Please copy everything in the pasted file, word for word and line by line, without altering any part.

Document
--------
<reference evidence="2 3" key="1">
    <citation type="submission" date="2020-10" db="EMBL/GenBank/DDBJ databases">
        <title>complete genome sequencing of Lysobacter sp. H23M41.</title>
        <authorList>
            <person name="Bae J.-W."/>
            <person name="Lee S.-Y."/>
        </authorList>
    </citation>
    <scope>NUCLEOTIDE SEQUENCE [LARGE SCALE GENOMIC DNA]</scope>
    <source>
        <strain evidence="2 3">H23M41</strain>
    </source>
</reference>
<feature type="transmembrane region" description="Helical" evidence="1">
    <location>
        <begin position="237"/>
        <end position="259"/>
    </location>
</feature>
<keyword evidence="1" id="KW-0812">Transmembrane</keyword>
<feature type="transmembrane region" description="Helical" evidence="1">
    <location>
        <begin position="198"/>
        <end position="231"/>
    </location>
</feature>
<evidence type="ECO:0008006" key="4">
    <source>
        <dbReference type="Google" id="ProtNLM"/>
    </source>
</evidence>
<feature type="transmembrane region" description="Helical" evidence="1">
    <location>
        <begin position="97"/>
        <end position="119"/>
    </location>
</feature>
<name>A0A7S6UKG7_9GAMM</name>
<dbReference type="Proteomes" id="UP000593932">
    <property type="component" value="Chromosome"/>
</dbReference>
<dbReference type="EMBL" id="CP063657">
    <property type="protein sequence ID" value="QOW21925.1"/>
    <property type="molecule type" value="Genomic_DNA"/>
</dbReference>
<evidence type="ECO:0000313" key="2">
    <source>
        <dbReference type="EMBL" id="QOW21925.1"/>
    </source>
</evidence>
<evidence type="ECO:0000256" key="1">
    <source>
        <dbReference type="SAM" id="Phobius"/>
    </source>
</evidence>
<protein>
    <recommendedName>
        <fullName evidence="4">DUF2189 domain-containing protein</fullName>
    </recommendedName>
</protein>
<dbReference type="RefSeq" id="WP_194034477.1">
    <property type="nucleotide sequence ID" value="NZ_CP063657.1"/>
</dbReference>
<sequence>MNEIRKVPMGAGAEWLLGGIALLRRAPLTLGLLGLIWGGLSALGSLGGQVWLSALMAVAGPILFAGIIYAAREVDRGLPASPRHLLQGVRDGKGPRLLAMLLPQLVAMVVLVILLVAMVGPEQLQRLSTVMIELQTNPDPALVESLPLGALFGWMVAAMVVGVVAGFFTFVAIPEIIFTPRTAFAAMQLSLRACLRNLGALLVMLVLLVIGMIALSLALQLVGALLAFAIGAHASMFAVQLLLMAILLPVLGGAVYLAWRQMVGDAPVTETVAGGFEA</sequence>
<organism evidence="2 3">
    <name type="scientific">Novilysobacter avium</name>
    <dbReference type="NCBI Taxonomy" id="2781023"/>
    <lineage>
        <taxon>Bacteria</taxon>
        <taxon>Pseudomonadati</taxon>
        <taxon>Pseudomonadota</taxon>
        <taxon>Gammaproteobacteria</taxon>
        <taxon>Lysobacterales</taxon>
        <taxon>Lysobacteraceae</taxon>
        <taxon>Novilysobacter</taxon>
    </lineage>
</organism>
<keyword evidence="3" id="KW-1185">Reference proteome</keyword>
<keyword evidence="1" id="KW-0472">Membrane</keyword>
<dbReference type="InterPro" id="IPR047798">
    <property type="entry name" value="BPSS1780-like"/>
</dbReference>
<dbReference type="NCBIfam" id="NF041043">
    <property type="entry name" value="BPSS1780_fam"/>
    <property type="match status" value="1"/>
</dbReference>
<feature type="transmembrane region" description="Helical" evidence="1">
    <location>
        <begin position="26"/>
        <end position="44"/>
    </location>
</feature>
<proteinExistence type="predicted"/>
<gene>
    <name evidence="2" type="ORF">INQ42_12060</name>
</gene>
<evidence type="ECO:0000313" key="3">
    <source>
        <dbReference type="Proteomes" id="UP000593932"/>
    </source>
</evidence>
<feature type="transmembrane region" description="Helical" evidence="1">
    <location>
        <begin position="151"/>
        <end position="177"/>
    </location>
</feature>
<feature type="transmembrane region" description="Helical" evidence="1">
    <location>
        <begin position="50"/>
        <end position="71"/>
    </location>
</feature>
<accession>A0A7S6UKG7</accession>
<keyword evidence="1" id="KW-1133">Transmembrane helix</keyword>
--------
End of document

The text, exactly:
<reference evidence="2 3" key="1">
    <citation type="submission" date="2020-10" db="EMBL/GenBank/DDBJ databases">
        <title>complete genome sequencing of Lysobacter sp. H23M41.</title>
        <authorList>
            <person name="Bae J.-W."/>
            <person name="Lee S.-Y."/>
        </authorList>
    </citation>
    <scope>NUCLEOTIDE SEQUENCE [LARGE SCALE GENOMIC DNA]</scope>
    <source>
        <strain evidence="2 3">H23M41</strain>
    </source>
</reference>
<feature type="transmembrane region" description="Helical" evidence="1">
    <location>
        <begin position="237"/>
        <end position="259"/>
    </location>
</feature>
<keyword evidence="1" id="KW-0812">Transmembrane</keyword>
<feature type="transmembrane region" description="Helical" evidence="1">
    <location>
        <begin position="198"/>
        <end position="231"/>
    </location>
</feature>
<evidence type="ECO:0008006" key="4">
    <source>
        <dbReference type="Google" id="ProtNLM"/>
    </source>
</evidence>
<feature type="transmembrane region" description="Helical" evidence="1">
    <location>
        <begin position="97"/>
        <end position="119"/>
    </location>
</feature>
<name>A0A7S6UKG7_9GAMM</name>
<dbReference type="Proteomes" id="UP000593932">
    <property type="component" value="Chromosome"/>
</dbReference>
<dbReference type="EMBL" id="CP063657">
    <property type="protein sequence ID" value="QOW21925.1"/>
    <property type="molecule type" value="Genomic_DNA"/>
</dbReference>
<evidence type="ECO:0000313" key="2">
    <source>
        <dbReference type="EMBL" id="QOW21925.1"/>
    </source>
</evidence>
<evidence type="ECO:0000256" key="1">
    <source>
        <dbReference type="SAM" id="Phobius"/>
    </source>
</evidence>
<protein>
    <recommendedName>
        <fullName evidence="4">DUF2189 domain-containing protein</fullName>
    </recommendedName>
</protein>
<dbReference type="RefSeq" id="WP_194034477.1">
    <property type="nucleotide sequence ID" value="NZ_CP063657.1"/>
</dbReference>
<sequence>MNEIRKVPMGAGAEWLLGGIALLRRAPLTLGLLGLIWGGLSALGSLGGQVWLSALMAVAGPILFAGIIYAAREVDRGLPASPRHLLQGVRDGKGPRLLAMLLPQLVAMVVLVILLVAMVGPEQLQRLSTVMIELQTNPDPALVESLPLGALFGWMVAAMVVGVVAGFFTFVAIPEIIFTPRTAFAAMQLSLRACLRNLGALLVMLVLLVIGMIALSLALQLVGALLAFAIGAHASMFAVQLLLMAILLPVLGGAVYLAWRQMVGDAPVTETVAGGFEA</sequence>
<organism evidence="2 3">
    <name type="scientific">Novilysobacter avium</name>
    <dbReference type="NCBI Taxonomy" id="2781023"/>
    <lineage>
        <taxon>Bacteria</taxon>
        <taxon>Pseudomonadati</taxon>
        <taxon>Pseudomonadota</taxon>
        <taxon>Gammaproteobacteria</taxon>
        <taxon>Lysobacterales</taxon>
        <taxon>Lysobacteraceae</taxon>
        <taxon>Novilysobacter</taxon>
    </lineage>
</organism>
<keyword evidence="3" id="KW-1185">Reference proteome</keyword>
<keyword evidence="1" id="KW-0472">Membrane</keyword>
<dbReference type="InterPro" id="IPR047798">
    <property type="entry name" value="BPSS1780-like"/>
</dbReference>
<dbReference type="NCBIfam" id="NF041043">
    <property type="entry name" value="BPSS1780_fam"/>
    <property type="match status" value="1"/>
</dbReference>
<feature type="transmembrane region" description="Helical" evidence="1">
    <location>
        <begin position="26"/>
        <end position="44"/>
    </location>
</feature>
<proteinExistence type="predicted"/>
<gene>
    <name evidence="2" type="ORF">INQ42_12060</name>
</gene>
<evidence type="ECO:0000313" key="3">
    <source>
        <dbReference type="Proteomes" id="UP000593932"/>
    </source>
</evidence>
<feature type="transmembrane region" description="Helical" evidence="1">
    <location>
        <begin position="151"/>
        <end position="177"/>
    </location>
</feature>
<feature type="transmembrane region" description="Helical" evidence="1">
    <location>
        <begin position="50"/>
        <end position="71"/>
    </location>
</feature>
<accession>A0A7S6UKG7</accession>
<keyword evidence="1" id="KW-1133">Transmembrane helix</keyword>